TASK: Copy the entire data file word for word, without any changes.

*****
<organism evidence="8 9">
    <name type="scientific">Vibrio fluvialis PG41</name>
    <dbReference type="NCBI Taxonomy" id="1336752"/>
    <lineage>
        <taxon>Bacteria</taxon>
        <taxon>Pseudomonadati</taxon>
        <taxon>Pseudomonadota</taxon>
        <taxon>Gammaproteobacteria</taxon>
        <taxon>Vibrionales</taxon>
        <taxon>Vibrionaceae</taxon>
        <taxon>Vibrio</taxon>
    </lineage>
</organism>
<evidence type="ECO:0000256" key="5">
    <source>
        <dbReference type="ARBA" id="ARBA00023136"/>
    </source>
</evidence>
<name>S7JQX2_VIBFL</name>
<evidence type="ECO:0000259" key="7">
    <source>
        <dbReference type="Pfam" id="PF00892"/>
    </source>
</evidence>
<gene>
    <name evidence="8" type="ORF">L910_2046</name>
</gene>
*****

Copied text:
<organism evidence="8 9">
    <name type="scientific">Vibrio fluvialis PG41</name>
    <dbReference type="NCBI Taxonomy" id="1336752"/>
    <lineage>
        <taxon>Bacteria</taxon>
        <taxon>Pseudomonadati</taxon>
        <taxon>Pseudomonadota</taxon>
        <taxon>Gammaproteobacteria</taxon>
        <taxon>Vibrionales</taxon>
        <taxon>Vibrionaceae</taxon>
        <taxon>Vibrio</taxon>
    </lineage>
</organism>
<evidence type="ECO:0000256" key="5">
    <source>
        <dbReference type="ARBA" id="ARBA00023136"/>
    </source>
</evidence>
<name>S7JQX2_VIBFL</name>
<evidence type="ECO:0000259" key="7">
    <source>
        <dbReference type="Pfam" id="PF00892"/>
    </source>
</evidence>
<gene>
    <name evidence="8" type="ORF">L910_2046</name>
</gene>